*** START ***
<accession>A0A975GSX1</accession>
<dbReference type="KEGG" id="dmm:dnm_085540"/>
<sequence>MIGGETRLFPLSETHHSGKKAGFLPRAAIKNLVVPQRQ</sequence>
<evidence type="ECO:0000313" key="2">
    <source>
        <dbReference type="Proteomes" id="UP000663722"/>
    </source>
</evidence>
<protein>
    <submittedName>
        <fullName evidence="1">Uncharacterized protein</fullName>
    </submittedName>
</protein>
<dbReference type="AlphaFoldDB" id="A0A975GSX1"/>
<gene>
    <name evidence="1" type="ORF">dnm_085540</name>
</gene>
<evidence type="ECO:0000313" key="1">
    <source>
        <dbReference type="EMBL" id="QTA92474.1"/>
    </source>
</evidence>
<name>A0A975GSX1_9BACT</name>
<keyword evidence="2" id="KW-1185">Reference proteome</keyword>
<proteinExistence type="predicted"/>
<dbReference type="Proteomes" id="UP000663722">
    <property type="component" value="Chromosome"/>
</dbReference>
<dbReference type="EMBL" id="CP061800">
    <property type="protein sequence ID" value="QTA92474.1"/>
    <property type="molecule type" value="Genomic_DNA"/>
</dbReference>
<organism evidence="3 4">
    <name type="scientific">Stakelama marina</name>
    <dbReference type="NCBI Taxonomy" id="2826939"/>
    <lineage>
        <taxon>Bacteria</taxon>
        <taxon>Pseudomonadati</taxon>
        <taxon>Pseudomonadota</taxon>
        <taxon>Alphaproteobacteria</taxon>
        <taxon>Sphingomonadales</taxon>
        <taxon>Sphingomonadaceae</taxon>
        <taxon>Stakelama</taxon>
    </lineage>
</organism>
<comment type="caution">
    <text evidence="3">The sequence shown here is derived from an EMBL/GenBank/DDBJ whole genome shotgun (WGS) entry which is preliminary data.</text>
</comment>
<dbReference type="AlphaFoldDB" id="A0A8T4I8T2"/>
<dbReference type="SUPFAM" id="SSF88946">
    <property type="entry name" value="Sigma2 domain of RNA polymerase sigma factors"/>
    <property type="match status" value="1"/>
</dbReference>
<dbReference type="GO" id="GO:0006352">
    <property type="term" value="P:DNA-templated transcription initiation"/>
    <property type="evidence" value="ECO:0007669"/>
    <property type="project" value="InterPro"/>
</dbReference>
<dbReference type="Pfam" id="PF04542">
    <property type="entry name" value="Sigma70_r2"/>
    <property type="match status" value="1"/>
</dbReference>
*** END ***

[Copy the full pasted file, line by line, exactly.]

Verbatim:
<accession>A0A975GSX1</accession>
<dbReference type="KEGG" id="dmm:dnm_085540"/>
<sequence>MIGGETRLFPLSETHHSGKKAGFLPRAAIKNLVVPQRQ</sequence>
<evidence type="ECO:0000313" key="2">
    <source>
        <dbReference type="Proteomes" id="UP000663722"/>
    </source>
</evidence>
<protein>
    <submittedName>
        <fullName evidence="1">Uncharacterized protein</fullName>
    </submittedName>
</protein>
<dbReference type="AlphaFoldDB" id="A0A975GSX1"/>
<gene>
    <name evidence="1" type="ORF">dnm_085540</name>
</gene>
<evidence type="ECO:0000313" key="1">
    <source>
        <dbReference type="EMBL" id="QTA92474.1"/>
    </source>
</evidence>
<name>A0A975GSX1_9BACT</name>
<keyword evidence="2" id="KW-1185">Reference proteome</keyword>
<proteinExistence type="predicted"/>
<dbReference type="Proteomes" id="UP000663722">
    <property type="component" value="Chromosome"/>
</dbReference>
<dbReference type="EMBL" id="CP061800">
    <property type="protein sequence ID" value="QTA92474.1"/>
    <property type="molecule type" value="Genomic_DNA"/>
</dbReference>
<organism evidence="3 4">
    <name type="scientific">Stakelama marina</name>
    <dbReference type="NCBI Taxonomy" id="2826939"/>
    <lineage>
        <taxon>Bacteria</taxon>
        <taxon>Pseudomonadati</taxon>
        <taxon>Pseudomonadota</taxon>
        <taxon>Alphaproteobacteria</taxon>
        <taxon>Sphingomonadales</taxon>
        <taxon>Sphingomonadaceae</taxon>
        <taxon>Stakelama</taxon>
    </lineage>
</organism>
<comment type="caution">
    <text evidence="3">The sequence shown here is derived from an EMBL/GenBank/DDBJ whole genome shotgun (WGS) entry which is preliminary data.</text>
</comment>
<dbReference type="AlphaFoldDB" id="A0A8T4I8T2"/>
<dbReference type="SUPFAM" id="SSF88946">
    <property type="entry name" value="Sigma2 domain of RNA polymerase sigma factors"/>
    <property type="match status" value="1"/>
</dbReference>
<dbReference type="GO" id="GO:0006352">
    <property type="term" value="P:DNA-templated transcription initiation"/>
    <property type="evidence" value="ECO:0007669"/>
    <property type="project" value="InterPro"/>
</dbReference>
<dbReference type="Pfam" id="PF04542">
    <property type="entry name" value="Sigma70_r2"/>
    <property type="match status" value="1"/>
</dbReference>